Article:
The areas of mystery, in some respects at least, seemed to be closing. There is a story told of how the famous astronomer Pierre Simon de Laplace was explaining to Napoleon his theory of the origin of the planets. When Napoleon asked him where in his theory he had left a place for God, he replied, “Sir, I have no need of that hypothesis.” This is true of all the natural sciences. God is not a factor who has to be allowed for in their calculations. Now that kind of thinking about God which looks for evidence of His activity in phenomena which have no natural explanation is often referred to as a belief in the ‘God of the gaps’. At the moment admittedly there are still many gaps in our knowledge, but the closing of so many gaps in everyday experience has meant that it needs no great stretch of the imagination to see that the gaps could readily close to the point where there is no room left for any faith in that kind of God.
The image of God as a supernatural being, who from time to time intervenes in the affairs of the natural world in clearly recognizable ways, and who can suspend or reverse the usual behavior of natural phenomena, if He so wishes, in order to perform His will, is one which has become less and less tenable as the new world has emerged. As the sciences have moved from one apparent success to another, and paved the way for the rapid advance of technology, the ordinary man has felt more and more confident that he understands the natural forces and processes with some degree of certainty. And at the same time the sense of the supernatural which once weighed quite heavily with him has now receded, and plays a decreasing role in his thinking and experience.
Secularization is not simply something which divides men into two distinct classes — the secular and the religious. Practically all contemporary men show the marks of secularity in some form or another. The new secular man is in all of us to some degree. At the extremes only do we see two distinct classes. On the one hand there is the materialist who believes he has abandoned completely the religious heritage of the past, and on the other there is the conservative Christian believer, who believes he has resisted completely the inroads of secularization. (To the extent that he is still thinking within a framework of concepts which is far more medieval than contemporary, he is correct.) In between these two extremes there are many grades of secular man. The great mass of people of western culture still play at least lip-service to past religious traditions, but the proportion of their daily life that it directly influences grows increasingly less. Let us mention three examples.
In the first place man looks more and more for natural causes in the problems which beset him. If the potato crop fails, he does not regard it as an intervention by God to demonstrate His judgment — a judgment which must be accepted in humility and responded to with penitence and fasting. The natural causes are looked for, precautions are taken to prevent the calamity from spreading, and the most adequate remedies known are put into operation. Indeed in agriculture and in human and animal health, diseases are now forestalled wherever possible, by such methods as the application of trace elements to the soil, sterilization, a balanced diet and immunization.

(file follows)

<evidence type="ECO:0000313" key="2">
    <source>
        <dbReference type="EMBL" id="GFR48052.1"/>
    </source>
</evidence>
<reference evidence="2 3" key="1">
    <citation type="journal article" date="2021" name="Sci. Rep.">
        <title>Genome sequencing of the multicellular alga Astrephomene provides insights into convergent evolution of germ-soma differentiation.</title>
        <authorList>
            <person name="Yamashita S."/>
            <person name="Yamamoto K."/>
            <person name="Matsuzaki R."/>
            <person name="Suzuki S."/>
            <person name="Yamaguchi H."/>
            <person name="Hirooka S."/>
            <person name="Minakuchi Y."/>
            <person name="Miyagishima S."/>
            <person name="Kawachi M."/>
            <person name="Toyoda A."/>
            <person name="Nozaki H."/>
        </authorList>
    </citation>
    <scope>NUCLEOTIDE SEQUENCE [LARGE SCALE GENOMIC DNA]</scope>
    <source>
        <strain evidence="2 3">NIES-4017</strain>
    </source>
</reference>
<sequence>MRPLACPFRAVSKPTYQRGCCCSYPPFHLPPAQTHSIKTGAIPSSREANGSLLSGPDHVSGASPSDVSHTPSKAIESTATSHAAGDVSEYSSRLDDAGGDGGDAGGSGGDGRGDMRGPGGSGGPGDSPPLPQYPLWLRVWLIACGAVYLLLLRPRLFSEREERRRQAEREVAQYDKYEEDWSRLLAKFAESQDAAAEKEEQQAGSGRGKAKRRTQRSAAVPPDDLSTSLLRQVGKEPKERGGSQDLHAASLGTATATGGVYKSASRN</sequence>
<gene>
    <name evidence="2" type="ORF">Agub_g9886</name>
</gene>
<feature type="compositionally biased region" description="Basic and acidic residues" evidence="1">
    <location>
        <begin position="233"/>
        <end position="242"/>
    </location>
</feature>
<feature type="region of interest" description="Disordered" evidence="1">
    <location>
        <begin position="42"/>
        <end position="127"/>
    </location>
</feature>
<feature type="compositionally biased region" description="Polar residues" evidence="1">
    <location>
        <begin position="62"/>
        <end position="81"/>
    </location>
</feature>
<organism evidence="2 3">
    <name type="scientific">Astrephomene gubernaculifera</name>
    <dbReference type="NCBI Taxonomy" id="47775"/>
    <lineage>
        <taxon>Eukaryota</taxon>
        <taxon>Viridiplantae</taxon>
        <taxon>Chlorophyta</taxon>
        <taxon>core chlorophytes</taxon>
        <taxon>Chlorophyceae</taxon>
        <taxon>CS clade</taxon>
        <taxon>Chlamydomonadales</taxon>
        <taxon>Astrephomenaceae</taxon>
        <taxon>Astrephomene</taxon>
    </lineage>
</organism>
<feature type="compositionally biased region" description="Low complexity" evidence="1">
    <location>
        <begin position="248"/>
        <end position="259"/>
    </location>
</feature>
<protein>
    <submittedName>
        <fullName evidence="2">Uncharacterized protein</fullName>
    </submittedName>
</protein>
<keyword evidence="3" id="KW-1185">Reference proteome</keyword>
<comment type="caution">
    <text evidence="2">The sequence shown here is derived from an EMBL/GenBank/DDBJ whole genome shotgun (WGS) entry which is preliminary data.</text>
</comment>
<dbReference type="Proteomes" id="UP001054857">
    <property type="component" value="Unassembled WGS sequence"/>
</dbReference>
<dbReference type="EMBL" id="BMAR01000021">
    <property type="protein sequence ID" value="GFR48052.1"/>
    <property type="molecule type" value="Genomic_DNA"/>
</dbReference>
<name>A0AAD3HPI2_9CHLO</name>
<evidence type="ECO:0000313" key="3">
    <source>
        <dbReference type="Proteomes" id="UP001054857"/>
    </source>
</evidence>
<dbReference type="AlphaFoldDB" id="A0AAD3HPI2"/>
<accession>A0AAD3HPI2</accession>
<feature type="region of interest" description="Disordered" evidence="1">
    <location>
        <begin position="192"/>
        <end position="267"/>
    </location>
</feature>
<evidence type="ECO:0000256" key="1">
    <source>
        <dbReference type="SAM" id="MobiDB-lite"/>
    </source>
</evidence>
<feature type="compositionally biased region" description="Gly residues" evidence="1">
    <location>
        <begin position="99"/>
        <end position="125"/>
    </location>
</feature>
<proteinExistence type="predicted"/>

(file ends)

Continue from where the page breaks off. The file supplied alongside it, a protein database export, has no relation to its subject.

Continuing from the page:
This leads secondly to the fact that secular man neither expects nor believes in the miraculous intervention by God in the times of his desperate need. At this point the word ‘miracle’ needs to be more carefully analyzed. The word originally meant a marvel, something which was so extraordinary as to attract attention, wonder and even awe. In this sense the word still has a valid meaning for us, since there are many things in our experience which make us marvel. The advent of television, penicillin, nuclear fission were all marvels. When modern surgery restores sight to a blind man, when a drunkard is reformed, when what appears to be certain catastrophe is averted, then the word ‘miracle’ arises naturally to our lips in order to describe them.
But if the word ‘miracle’ is used to describe a supernatural intervention by God, which is possible only through the temporary suspension of natural laws and forces, then we are talking about something else. It is this kind of definition which lies behind much popular talk of miracles. But it is a view of miracle which does not properly belong to the ancient world, where there was no clear understanding of permanent natural laws, and where they could distinguish only between the usual and the unusual. Certainly the Bible bears witness to the wonderful works of God, the signs and miracles of His grace, but it is anachronistic to read into these affirmations a much later understanding of miracle, one which belongs particularly to the medieval view of the interpenetration of the two worlds — the natural and supernatural. The receding of the sense of the supernatural world, characteristic of the secularizing progress, is bringing an end to that idea of miracle which implies a temporary suspension of natural law. We know that if the world is to avoid being thrown into the holocaust of a nuclear war, we must not look for a supernatural intervention in the form, say, of a regiment of angels. Men themselves must learn to handle their own passions. It is within the framework of natural forces that the miracles of God’s grace will be recognized.